Radiocarbon dating of the plant material is important for chronology of archaeological sites. Therefore, a selection of suitable plant samples is an important task. The contribution emphasizes the necessity of taxonomical identification prior to radiocarbon dating as a crucial element of such selection. The benefits and weaknesses of dating of taxonomically undetermined and identified samples will be analysed based on several case studies referring to Neolithic sites from Hungary, Slovakia and Poland. These examples better illustrate the significance of the taxonomical identification since plant materials of the Neolithic age include only a limited number of cultivated species (e.g. hulled wheats) and typically do not contain remains of late arrived plants (e.g.
- plant materials
- taxonomical identification
- radiocarbon dating
It is stating the obvious that the dating with radiocarbon methods is one of the most important tools ordering our knowledge of the past. It allows the cultural and environmental phenomena from the past to be placed on a timescale. It also makes it possible to establish absolute chronology (Bronk Ramsey, 2001; Buck
However, radiocarbon dates obtained from plant material are often regarded with caution, because, for a number of reasons, they do not provide reliable results. Among these reasons one should mention the following:1) lack of connection between plant material and archaeological context, 2) different fossilisation of plant remains within the same sample, 3) lack of taxonomic identification of plant remains, 4) impact of the ‘old wood’ problem.
This last factor requires a brief comment. The effect in question may stem from burning old, dead wood from a tree that had grown in a given area much earlier than it became settled. But problems may also stem from dating a charcoal sample originating from a trunk belonging to one of long-lived tree species. The trunk might have been cut and used in the cultural context that we want to date (Schiffer, 1986, 1996), but the ‘old wood’ effect results in the dates being inevitably older than the context from which the sample was taken. As a result, the chronology of the dated site or prehistoric phenomenon will be to a smaller or larger extent incorrect.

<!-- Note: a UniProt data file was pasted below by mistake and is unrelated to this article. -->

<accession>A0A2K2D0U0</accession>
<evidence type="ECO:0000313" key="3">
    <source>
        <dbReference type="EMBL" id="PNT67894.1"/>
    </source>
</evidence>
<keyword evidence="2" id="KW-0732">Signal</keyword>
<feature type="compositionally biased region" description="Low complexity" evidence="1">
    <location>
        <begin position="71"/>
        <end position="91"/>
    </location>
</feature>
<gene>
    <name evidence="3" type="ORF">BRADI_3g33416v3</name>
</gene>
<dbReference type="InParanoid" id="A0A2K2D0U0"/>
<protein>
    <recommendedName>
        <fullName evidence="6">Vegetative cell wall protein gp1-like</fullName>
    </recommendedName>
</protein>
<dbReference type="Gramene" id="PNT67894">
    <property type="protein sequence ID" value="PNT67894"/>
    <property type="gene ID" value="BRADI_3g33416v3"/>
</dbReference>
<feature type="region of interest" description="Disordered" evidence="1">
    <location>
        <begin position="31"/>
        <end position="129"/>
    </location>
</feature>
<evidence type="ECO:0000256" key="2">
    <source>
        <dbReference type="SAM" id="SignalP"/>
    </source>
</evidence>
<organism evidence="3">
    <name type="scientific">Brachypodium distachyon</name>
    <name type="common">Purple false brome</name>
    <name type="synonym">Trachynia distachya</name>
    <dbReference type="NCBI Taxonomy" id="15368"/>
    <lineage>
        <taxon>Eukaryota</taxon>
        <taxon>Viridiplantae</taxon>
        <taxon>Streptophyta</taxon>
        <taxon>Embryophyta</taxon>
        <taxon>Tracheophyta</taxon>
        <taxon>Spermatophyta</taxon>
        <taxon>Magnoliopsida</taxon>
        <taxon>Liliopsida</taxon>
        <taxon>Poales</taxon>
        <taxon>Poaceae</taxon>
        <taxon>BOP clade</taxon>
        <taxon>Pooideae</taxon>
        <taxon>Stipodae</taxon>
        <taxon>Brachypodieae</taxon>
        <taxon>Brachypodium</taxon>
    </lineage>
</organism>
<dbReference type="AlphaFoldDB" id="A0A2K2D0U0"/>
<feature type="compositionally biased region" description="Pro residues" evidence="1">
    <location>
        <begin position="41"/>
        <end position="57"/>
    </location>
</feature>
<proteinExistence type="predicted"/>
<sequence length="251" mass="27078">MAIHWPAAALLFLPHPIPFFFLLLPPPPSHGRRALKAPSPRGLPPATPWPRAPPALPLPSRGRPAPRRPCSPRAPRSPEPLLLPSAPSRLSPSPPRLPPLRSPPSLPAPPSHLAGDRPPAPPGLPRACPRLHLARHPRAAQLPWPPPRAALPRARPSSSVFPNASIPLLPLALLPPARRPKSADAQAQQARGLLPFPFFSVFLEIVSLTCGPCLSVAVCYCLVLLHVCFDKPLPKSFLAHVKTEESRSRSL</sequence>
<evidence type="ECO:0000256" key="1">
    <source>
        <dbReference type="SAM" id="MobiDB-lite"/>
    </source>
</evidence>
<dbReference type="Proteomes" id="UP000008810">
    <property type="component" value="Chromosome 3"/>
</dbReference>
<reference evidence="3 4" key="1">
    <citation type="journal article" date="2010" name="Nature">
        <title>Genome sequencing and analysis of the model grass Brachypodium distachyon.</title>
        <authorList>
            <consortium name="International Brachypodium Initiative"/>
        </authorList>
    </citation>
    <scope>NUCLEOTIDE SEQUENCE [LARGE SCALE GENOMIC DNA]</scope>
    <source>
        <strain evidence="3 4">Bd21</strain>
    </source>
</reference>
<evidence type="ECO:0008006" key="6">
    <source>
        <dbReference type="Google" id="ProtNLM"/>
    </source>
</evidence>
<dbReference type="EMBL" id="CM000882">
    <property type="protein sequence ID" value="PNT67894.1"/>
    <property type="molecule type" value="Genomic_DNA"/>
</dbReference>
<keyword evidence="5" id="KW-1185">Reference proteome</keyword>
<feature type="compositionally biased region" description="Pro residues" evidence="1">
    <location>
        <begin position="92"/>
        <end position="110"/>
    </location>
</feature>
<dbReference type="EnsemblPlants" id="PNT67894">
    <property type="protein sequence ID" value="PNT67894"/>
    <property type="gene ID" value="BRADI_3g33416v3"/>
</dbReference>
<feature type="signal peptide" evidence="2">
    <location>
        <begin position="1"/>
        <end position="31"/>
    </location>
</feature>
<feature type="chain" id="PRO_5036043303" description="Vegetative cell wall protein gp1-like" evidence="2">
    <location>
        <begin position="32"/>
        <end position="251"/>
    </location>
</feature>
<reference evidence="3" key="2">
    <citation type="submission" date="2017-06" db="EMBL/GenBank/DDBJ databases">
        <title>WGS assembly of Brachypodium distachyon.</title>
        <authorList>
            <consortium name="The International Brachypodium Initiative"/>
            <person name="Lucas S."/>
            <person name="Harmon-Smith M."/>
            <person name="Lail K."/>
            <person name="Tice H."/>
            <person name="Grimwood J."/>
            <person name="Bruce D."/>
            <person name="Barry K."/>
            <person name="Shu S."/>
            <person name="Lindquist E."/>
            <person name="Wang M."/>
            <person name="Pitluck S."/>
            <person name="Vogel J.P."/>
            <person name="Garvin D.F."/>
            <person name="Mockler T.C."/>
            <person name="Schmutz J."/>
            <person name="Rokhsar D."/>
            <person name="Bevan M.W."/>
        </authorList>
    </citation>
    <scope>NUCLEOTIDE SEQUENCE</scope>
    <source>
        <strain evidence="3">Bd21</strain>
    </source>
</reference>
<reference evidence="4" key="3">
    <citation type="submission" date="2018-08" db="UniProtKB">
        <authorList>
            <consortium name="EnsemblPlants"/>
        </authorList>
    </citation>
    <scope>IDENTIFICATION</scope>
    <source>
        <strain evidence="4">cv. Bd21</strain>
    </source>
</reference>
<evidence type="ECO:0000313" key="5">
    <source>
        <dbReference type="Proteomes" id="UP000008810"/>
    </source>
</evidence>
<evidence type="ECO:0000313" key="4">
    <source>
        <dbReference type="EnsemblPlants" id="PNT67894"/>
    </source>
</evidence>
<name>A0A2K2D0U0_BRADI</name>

This danger becomes fully apparent when we compare the dates obtained from charcoal with those obtained from other organic substances, in which the discussed effect does not appear, and which originate from the same context. This was very convincingly demonstrated in a classic study by W. Stöckli (2002: fig. 13), where three Linear Band Pottery culture (
The problem of the ‘old wood’ has been raised many times in archaeological literature (Schiffer, 1986; Nowaczyk, 1990; Whittle, 1990; Lityńska-Zając, 1994; Housley, 1999; Dobrzańska
An example of dangers associated with the lack of such identification may be the Upper Palaeolithic site Egerszalók-Kővágó, in northern Hungary (Kozłowski
Similar examples provided the Upper Palaeolithic site of Kostienki 12 (near Voronezh in western Russia), where among the charcoals of coniferous wood, like
Certainly, charcoals and seeds or fruits are an integral component of archaeological data set that is as important for reconstruction of past reality as e.g. ceramics or lithics. In other words, besides the absolute chronology of archaeological features and artefacts, radiocarbon dating of identified plant remains might significantly contribute to the history of local vegetation and food production systems of a given prehistoric or historic community.
The benefits and weaknesses of dating of archaeobotanical samples will be analysed based on some case studies from Hungarian (Nagykörű, Polgár-Bosnyákdomb, and Polgár-Csőszhalom), Slovak (Moravany), and Polish (Ludwinowo and Mozgawa) archaeological sites, referring to Early and Middle Neolithic periods (Fig. 1).These case studies have been performed by authors of the presentation within several research projects.
Nagykörű, located in the central part of the Great Hungarian Plain, is the site of the Körös culture (Raczky
The radiocarbon dating of the site (Fig. 2) was based on four undetermined charcoal fragments (VERA-3052, VERA-3474, VERA-3476, VERA-3540 – Raczky
Therefore, the start and end of the settlement should be set at approx. 5900/5800 and 5700/5600 cal BC, respectively. Consequently, the thesis about the existence of the settlement already in the 60th century BC, which is in contradiction with current views on the spread of the Körös culture, should be rejected. In other words, we consider the date VERA-3476 as an effect of ‘old wood’.
The dating of
In the village of Moravany, in the Eastern Slovak Lowland, there is a settlement of the early and partly the middle phase of the Eastern Linear Pottery culture (
Twenty radiocarbon dates were obtained from undetermined taxonomically charcoals (Fig. 3: 1) gathered in anthropogenic features of that culture at the settlement of Moravany (Nowak, 2015). These dates are characterized by a great dispersion, from the Last Glacial Maximum until the beginning of the Eneolithic period. Obviously, this is a time span far beyond the span of the entire AVK (